Comparing the career arcs of five 30-ish players
At Wimbledon this year there were a high number of 30-something players in the men’s singles draw, most notably the champion, Federer. When Federer first won Wimbledon in 2003 he played Roddick in the semifinals. During that tournament, at least up until Federer’s straight sets victory, more noise was being made in the media about Roddick than Federer. Roddick was a year younger than Federer, and later that year’s US Open drew himself level with Federer at one slam title each. Briefly, for nine weeks at the end of that year he was world number one, before Federer took over in February 2004. Also in the top 3 then was JC Ferrero, who had won the 2003 French Open, now 32 years old and ranked 37.
Davydenko is a couple of months older than Federer. At Wimbledon 2003 he was the 33rd seed and lost in the first round. Later in the decade he became a permanent fixture in the top ten.
David Ferrer and Nicolas Mahut were both born between Federer and Roddick. Ferrer is now well established in the top ten, regularly reaching slam QFs and winning ATP250 and ATP500 titles. His route to this level has been very slow and steady, with only a slight hiccup. Mahut has never been anywhere near the top ten: briefly he was in the top 50, at his peak in 2007. He took a long time to mature, and his ranking soon fell away again. However he is having something of an indian summer.
The curve of rankings for all of these players has had a double peak. Those of Federer, Ferrer and Mahut are happening right now. Davydenko’s and Roddick’s seem firmly in the past.
The interesting moment here is July 2008 when Federer, Davydenko, Ferrer and Roddick were all in the top six, aged about 26. This was the moment when Federer was just about to lose his no.1 ranking to Nadal for the first time, having lost the Wimbledon final. He regained it a year later after winning the French Open, but then had an extended period as first Nadal and then Djokovic occupied the top position. We shall see how long this new reign of Federer’s is. Given that his lead over Djokovic is a tiny 75 points, a period of fluctuation could be reasonably expected.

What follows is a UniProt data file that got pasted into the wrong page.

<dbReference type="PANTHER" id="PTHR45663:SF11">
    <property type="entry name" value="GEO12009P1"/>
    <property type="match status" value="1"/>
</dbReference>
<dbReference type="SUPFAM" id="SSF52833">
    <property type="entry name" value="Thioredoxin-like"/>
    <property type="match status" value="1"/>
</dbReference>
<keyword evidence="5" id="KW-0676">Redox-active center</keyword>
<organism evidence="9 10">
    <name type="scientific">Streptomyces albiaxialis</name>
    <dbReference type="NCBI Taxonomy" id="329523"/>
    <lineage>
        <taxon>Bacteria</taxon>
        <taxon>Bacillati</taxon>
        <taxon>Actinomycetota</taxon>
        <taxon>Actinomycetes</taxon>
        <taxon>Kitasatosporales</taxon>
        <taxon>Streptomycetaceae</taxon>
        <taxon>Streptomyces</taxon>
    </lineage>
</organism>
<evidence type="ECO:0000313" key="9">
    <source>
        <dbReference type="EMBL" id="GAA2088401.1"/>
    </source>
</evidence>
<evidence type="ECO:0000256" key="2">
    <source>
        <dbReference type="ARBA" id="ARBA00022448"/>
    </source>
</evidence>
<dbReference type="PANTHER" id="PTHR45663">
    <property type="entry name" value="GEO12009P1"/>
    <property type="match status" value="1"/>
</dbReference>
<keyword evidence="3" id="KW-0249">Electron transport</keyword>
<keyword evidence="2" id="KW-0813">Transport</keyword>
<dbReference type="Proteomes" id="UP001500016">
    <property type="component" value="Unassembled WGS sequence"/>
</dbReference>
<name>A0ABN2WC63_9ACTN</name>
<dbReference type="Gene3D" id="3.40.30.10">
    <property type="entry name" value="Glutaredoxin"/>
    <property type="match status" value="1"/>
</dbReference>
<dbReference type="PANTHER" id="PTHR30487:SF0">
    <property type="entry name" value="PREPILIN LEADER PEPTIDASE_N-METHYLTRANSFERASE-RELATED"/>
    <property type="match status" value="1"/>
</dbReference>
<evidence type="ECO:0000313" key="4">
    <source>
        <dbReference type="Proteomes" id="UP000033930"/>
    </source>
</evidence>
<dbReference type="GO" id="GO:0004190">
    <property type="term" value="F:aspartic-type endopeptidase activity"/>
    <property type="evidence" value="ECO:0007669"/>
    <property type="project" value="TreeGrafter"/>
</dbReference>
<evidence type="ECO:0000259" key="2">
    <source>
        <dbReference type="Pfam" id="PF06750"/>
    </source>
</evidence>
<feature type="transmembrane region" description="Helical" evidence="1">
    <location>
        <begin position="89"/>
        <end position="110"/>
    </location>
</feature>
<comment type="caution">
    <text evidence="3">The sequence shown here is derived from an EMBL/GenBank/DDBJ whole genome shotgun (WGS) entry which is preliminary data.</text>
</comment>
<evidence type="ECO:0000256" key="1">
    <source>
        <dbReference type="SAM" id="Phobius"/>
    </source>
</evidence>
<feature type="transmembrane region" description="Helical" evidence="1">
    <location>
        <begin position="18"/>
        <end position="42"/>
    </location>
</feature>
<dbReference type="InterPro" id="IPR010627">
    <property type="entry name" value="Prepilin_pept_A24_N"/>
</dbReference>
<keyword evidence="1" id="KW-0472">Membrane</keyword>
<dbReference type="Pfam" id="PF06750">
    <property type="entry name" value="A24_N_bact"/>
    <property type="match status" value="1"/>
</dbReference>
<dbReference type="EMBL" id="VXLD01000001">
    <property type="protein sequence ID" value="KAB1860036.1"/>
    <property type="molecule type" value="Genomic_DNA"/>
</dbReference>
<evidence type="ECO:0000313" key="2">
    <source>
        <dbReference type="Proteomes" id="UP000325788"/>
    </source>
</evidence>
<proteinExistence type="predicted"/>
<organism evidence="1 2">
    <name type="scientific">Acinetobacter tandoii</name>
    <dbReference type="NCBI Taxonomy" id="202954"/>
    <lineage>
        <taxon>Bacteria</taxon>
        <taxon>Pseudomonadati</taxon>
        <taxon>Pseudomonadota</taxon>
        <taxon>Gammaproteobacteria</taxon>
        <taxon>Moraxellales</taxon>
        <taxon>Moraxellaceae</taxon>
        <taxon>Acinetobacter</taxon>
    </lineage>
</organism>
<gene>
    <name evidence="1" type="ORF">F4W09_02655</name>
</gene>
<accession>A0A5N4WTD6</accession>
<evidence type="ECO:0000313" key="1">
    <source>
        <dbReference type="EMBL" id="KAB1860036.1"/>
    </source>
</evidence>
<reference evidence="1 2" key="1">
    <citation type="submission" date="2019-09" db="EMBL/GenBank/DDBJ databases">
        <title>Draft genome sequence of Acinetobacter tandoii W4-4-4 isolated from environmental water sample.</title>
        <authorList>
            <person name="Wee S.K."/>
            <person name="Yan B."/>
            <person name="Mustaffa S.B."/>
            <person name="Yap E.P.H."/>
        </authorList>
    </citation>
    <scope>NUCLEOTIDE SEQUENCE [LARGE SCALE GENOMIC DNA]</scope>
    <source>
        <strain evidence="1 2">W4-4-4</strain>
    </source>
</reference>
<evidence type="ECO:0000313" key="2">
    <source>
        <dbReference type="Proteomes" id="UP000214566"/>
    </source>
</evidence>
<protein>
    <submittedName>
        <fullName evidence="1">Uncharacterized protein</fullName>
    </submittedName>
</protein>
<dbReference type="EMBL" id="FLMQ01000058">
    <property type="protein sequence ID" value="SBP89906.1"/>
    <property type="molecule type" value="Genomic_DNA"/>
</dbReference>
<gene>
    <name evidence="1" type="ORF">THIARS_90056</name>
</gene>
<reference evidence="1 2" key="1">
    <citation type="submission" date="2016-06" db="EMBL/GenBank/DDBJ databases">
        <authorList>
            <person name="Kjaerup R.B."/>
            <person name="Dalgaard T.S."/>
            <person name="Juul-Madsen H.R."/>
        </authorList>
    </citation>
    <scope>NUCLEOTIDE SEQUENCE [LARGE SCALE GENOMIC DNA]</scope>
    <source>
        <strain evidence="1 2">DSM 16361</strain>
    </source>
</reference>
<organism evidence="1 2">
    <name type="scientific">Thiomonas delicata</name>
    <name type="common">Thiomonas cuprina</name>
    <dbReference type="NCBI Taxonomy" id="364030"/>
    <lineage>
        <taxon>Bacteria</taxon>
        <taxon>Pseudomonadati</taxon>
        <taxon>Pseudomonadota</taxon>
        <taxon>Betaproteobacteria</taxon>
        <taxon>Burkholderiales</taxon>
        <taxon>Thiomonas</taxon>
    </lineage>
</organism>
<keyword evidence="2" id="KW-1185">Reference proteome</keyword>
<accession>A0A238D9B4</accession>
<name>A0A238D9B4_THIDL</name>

Roddick hung onto his top ten ranking for another year, but has slipped since then. 2008 was towards the end of his half-decade or so at the top of the game. His peak patch (2003-9) overlapped with Davydenko’s (2005-2010) and only co-incidences with Ferrer’s Sep 07- Oct 08 spurt, which started with his SF at USO 2007 and winning Tokyo the next month, and ended when he failed to defend these points. Ferrer’s position in the top ten since Oct 2010 has been based on solid year round results. Like Almagro, but to an even greater degree, he is a very reliable performer at ATP 250 and ATP 500 competitions at which he is the top seed.
Roughly speaking Roddick was an early bloomer, and Ferrer a late developer, with Davydenko somewhere in between. This differences perhaps have a parallel in their varying styles of play and approach to the game. Certainly there is a difference in the their accomplishments in the game’s top tournaments:
- Roddick: 1 GS title, 4 GS runner-up, 5 Masters titles
- Davydenko: 1 Year End Championship, 3 Masters titles
- Ferrer: none, as yet: 0-1 in YEC finals; 0-3 in Masters finals; 0-3 in GS SFs